US / 90 minutes / color / Frontline, Montage, World International Dir & Scr: Randall Fontana Pr: Deverin Karol, Eric Weston, William Ewart, David Peters Cine: Rex A. Nicholson Cast: Gabrielle Fitzpatrick, Phillip Rhys, Brion James, Ed Lauter, Mark A. Sheppard, Steffen Gregory Foster, Sarah Wynter, Adam Baldwin, Robert Culp, Hamilton Mitchell, Constance Zimmer, Craig Aldrich, Kimberlee Peterson, Catherine McGoohan.
Years ago, the criminous Russian Karpov family—Peter (Foster), George (Mitchell), Natalya (Wynter) and patriarch Sergei (Lauter)—paused in their journey across Europe at the small Pyrenean vineyard of the Fauré family, where they murdered M. Fauré (uncredited), gang-raped and murdered Mme. Fauré (McGoohan) and left the Faurés’ adolescent daughter Brigit (Peterson) severely injured. Brigit was saved by the timely arrival of a neighbor, Renault (James, who is surely rocker Richard Thompson moonlighting; wrong accent, though).
Brion James as Renault.
Now the Karpovs live a life of organized crime in LA, which is where an older, harder Brigit (Fitzpatrick) has just arrived, athirst for vengeance. Renault is here already, and he fixes her up with weaponry, information and a boyish sidekick, Luc (Rhys). After casing the Karpovs’ nightclub, the hub of their criminal empire, the Blue Parrot, Brigit and Luc sweep into lethal action.
Phillip Rhys as Luc.
But they reckon without the rival crime family, the Reilly clan, headed by patriarch Michael (Culp) . . .
This is very selfconsciously an homage to classic film noir, complete with ostentatiously noirish camerawork—shadows, tilted shots, downshots and all—and even, in the early stages, a noirish voiceover; this latter is soon abandoned, perhaps because it sounds so bizarre mouthed in Brigit’s rather precious English tones. A great point is made at one stage of the fact that the movie showing on someone’s TV is Orson Welles’s The STRANGER (1946), from which we see a few clips. And then, of course, there’s the movie’s title, Farewell, My Love: a clear tribute to Raymond Chandler and the screen adaptations of his novel.*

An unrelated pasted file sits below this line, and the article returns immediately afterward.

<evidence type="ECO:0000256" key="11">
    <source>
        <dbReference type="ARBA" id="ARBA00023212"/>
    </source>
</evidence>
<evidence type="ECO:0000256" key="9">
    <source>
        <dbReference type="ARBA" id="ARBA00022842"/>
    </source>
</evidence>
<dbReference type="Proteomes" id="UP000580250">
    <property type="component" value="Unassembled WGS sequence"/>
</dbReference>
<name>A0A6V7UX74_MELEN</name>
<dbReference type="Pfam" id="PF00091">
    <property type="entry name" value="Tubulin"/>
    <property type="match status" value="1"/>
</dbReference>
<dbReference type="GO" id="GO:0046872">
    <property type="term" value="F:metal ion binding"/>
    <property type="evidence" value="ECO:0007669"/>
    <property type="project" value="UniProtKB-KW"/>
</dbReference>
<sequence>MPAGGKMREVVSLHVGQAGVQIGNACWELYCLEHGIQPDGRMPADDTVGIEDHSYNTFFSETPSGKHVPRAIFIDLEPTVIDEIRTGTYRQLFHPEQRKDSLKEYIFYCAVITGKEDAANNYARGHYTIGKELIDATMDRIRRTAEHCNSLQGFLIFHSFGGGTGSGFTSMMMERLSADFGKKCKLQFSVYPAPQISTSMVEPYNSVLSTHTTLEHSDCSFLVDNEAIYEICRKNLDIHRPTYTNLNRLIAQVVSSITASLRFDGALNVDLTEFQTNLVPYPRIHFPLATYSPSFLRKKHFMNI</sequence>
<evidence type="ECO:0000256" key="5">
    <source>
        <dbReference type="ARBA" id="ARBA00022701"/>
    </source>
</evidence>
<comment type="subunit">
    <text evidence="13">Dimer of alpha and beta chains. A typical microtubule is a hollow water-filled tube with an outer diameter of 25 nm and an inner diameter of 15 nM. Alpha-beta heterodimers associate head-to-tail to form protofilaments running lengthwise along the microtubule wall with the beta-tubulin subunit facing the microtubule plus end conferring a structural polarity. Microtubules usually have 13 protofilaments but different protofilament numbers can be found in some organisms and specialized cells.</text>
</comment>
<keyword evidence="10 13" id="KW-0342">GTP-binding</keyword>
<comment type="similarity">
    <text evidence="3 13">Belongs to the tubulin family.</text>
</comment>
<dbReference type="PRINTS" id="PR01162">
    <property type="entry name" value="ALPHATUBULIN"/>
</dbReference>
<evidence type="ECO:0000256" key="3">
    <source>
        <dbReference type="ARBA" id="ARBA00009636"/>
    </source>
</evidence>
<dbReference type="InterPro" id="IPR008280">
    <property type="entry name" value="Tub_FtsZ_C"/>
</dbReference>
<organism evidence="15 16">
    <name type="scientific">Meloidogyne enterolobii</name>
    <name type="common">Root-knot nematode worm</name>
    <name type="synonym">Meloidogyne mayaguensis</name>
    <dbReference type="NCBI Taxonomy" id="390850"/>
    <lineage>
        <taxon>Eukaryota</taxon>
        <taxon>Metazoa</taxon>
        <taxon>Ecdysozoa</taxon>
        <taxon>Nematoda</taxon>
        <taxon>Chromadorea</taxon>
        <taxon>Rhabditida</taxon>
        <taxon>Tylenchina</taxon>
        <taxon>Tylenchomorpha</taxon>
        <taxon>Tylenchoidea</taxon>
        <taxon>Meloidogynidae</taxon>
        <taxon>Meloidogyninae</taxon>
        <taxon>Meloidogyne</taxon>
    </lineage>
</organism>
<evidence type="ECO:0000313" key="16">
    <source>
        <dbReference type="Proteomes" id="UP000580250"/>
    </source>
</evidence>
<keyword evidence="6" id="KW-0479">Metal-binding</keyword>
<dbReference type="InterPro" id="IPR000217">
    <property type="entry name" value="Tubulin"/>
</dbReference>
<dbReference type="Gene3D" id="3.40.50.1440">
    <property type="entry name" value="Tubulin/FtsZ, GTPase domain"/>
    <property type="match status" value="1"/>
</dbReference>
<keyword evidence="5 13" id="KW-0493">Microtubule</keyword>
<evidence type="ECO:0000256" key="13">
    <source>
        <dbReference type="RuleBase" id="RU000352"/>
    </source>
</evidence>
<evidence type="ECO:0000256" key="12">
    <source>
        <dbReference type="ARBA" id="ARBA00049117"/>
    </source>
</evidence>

Ed Lauter as Sergei.
Despite a quality cast—aside from the actors I’ve mentioned, Adam Baldwin plays the Karpovs’ turncoat barman, Jimmy—the movie has “B-feature” written all over it; it appears to have been released first to UK television, then a few months later as a DTV in the US. That’s no criticism: many of the greatest films noirs were initially released as largely ignored B-features, becoming recognized as classics only much later.
Adam Baldwin as Jimmy the barman.
Robert Culp as Michael Reilly.
Where the movie succeeds par excellence is in making it absolutely clear that its casualties—at least of the good guys—have human consequences, ripples of grief that spread considerably farther than the killers could have conceived. So far as Sergei is concerned, the massacre of an unimportant French family years ago to save the cost of a few bottles of wine is something of zero significance and long forgotten—sort of like Justice Brett Kavanaugh and his drunken attempted rape of the teenaged Christine Blasey Ford. Sergei learns that his crimes of the past can’t be ignored; Kavanaugh, alas, has learned the opposite.
Kimberlee Peterson as young Brigit.
* The FALCON TAKES OVER (1942) dir Irving Reis, with George Sanders as The Falcon in lieu of Marlowe; MURDER, MY SWEET (1944; vt Farewell, My Lovely) dir Edward Dmytryk, with Dick Powell as Marlowe; and FAREWELL, MY LOVELY (1975) dir Dick Richards, with Robert Mitchum as Marlowe.
Gabrielle Fitzpatrick as Brigit.